Typically, a statement will be included in the agreement stipulating that Arizona State University is a public institution, and as such is subject to the Arizona Revised Statutes §39101 to 161, Arizona Public Records Act.
The university has the right to publish the results of its research and other sponsored activities, subject to sponsor review for any inadvertent inclusion of confidential or proprietary information.
Pursuant to Arizona Revised Statutes §151640, the university, under the jurisdiction of the Arizona Board of Regents (ABOR), has certain specific exemptions from disclosure requirements of Arizona’s Public Records laws.
Students participating in these projects must be fully informed and provide consent to any potential restrictions on the disclosure of research results developed from work on these projects, so as to not jeopardize fulfillment of student academic requirements because of any restrictions on the disclosure of research results. It is the university’s position that investigators and students must have the right to disclose the results of their research and other sponsored activity, subject only to established safeguards for the protection of privacy and confidentiality of personal data.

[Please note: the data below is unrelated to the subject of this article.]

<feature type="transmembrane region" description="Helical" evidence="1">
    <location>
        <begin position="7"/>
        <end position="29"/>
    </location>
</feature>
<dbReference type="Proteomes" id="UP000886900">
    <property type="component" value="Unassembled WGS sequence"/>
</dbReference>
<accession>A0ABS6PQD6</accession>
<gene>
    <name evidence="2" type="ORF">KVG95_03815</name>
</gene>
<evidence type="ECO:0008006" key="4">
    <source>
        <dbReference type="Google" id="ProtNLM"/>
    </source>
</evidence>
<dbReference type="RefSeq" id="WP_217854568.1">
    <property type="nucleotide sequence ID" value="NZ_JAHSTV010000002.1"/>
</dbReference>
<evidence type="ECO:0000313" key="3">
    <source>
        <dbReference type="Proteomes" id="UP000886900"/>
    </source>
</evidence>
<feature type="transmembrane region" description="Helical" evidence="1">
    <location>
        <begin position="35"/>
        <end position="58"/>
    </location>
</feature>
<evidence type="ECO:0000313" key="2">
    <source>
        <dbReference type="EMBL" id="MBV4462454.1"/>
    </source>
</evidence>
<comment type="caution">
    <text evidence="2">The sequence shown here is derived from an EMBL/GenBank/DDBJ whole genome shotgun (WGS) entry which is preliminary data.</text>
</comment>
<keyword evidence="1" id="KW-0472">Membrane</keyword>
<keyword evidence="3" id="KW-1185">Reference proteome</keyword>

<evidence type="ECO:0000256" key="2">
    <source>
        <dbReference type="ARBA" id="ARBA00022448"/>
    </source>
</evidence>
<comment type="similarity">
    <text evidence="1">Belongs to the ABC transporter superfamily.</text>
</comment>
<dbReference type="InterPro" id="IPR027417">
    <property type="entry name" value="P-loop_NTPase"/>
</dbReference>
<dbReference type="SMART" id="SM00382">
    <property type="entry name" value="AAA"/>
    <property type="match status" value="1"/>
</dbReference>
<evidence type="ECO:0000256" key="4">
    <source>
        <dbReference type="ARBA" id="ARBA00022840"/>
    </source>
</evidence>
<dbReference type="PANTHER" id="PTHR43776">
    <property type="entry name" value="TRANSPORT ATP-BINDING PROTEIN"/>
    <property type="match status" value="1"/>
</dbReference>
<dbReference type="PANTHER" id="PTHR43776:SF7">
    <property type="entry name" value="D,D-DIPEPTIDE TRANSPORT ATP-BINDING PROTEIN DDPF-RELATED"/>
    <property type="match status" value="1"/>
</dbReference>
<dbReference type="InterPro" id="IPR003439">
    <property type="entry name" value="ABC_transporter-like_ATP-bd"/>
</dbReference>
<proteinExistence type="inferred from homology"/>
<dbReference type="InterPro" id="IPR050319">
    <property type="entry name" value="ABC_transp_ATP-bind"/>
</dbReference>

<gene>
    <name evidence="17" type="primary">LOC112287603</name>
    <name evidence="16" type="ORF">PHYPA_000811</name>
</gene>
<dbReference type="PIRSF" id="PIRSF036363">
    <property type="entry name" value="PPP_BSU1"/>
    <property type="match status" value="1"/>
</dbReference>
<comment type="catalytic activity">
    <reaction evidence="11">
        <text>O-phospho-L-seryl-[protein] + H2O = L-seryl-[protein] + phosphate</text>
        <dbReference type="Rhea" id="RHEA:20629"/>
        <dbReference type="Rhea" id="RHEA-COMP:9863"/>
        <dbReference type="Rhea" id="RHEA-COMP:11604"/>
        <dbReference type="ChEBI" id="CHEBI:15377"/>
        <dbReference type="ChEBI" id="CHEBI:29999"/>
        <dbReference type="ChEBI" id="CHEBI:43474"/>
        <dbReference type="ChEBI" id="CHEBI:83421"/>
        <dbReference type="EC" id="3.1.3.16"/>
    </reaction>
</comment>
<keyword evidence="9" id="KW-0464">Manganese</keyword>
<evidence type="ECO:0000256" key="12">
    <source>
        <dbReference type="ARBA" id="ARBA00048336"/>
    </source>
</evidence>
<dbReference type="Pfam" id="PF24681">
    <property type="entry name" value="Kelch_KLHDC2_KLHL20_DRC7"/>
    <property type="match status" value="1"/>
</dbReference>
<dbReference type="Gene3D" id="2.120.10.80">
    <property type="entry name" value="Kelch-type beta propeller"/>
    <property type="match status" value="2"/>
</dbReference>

The university will enter into confidentiality or nondisclosure agreements to allow for the exchange of proprietary information between partnering institutions during proposal development and submission.
The university may agree to delay the submission of materials intended for publication for 30 days to provide time for a sponsor to review such materials for confidential proprietary information that is protected under a sponsored agreement. In addition, because public disclosure of a patentable invention prior to filing a patent application precludes the availability of patent protection in most countries, the university may agree to delay the submission of materials intended for publication for a maximum of 90 days, which includes the 30day review period stated above, in order to coordinate the invention disclosure process.
If an agreement proposes a restriction on publication, see RSP 406, “Publication” for guidance.
For further information, see the Technology Control Plan and Technology Control Plan Guidance.
For additional information, see:
1. RSP 101, “General Research Policy” and
2. RSP 406, “Publication”
For information on consulting, see:
1. RSP 206, “Objectivity in Research—Disclosure of Financial Interests and Management of Conflicts of Interest” and
2. For additional information on leaves of absences, see the Staff Personnel Policies and Procedures Manual (SPP), SPP 700: “Leaves and Absences.”